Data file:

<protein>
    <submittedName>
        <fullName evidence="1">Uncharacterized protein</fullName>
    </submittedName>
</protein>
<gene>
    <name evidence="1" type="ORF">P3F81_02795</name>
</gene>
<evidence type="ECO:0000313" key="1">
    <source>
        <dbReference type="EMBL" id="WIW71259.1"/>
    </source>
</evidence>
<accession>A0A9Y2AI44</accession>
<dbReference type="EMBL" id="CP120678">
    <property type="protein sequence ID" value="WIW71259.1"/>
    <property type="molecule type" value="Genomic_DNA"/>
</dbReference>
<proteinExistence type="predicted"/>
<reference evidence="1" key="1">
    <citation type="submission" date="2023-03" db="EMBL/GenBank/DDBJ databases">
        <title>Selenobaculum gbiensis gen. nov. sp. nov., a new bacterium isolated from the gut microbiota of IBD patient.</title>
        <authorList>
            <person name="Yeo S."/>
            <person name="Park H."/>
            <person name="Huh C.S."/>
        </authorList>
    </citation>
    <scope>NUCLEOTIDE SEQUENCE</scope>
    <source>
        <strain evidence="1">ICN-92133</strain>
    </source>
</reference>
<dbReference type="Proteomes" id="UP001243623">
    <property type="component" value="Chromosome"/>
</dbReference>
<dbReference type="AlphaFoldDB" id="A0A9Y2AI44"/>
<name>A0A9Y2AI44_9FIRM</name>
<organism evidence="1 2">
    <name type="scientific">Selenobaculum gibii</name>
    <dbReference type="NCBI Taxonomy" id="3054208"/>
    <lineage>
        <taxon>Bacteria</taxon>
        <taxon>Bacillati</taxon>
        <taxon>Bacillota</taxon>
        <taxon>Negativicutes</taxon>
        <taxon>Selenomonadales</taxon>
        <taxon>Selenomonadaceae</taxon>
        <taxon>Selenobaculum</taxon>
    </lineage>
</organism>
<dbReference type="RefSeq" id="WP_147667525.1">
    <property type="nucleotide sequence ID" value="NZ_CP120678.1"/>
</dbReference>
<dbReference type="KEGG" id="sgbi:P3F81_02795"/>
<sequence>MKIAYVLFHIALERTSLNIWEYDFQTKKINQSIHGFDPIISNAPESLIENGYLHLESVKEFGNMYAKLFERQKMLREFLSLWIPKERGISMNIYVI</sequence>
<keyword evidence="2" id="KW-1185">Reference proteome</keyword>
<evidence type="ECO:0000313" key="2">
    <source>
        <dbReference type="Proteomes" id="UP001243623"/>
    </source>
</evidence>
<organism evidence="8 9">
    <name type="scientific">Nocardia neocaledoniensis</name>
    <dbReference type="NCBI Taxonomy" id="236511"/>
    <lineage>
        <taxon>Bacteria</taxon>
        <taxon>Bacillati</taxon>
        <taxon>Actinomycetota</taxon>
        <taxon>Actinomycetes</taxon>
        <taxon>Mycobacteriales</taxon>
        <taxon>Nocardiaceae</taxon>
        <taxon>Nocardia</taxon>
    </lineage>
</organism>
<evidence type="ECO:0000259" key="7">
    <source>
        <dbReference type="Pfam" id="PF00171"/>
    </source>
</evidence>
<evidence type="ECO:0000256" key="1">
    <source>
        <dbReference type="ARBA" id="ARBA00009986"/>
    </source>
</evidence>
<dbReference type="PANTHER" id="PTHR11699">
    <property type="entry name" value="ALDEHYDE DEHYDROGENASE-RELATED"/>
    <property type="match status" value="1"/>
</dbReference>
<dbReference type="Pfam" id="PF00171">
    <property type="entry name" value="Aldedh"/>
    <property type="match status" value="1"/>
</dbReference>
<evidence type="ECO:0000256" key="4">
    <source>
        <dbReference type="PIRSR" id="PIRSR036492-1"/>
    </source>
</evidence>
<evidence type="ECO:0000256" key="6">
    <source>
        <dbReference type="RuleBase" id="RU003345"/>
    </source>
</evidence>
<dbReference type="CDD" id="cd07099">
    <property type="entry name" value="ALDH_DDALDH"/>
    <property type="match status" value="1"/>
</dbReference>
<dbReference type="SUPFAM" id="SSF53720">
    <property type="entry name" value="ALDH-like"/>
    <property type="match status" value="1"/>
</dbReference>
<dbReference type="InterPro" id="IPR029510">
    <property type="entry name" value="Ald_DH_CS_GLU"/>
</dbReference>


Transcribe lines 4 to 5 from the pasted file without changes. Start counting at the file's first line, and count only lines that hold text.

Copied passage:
    </submittedName>
</protein>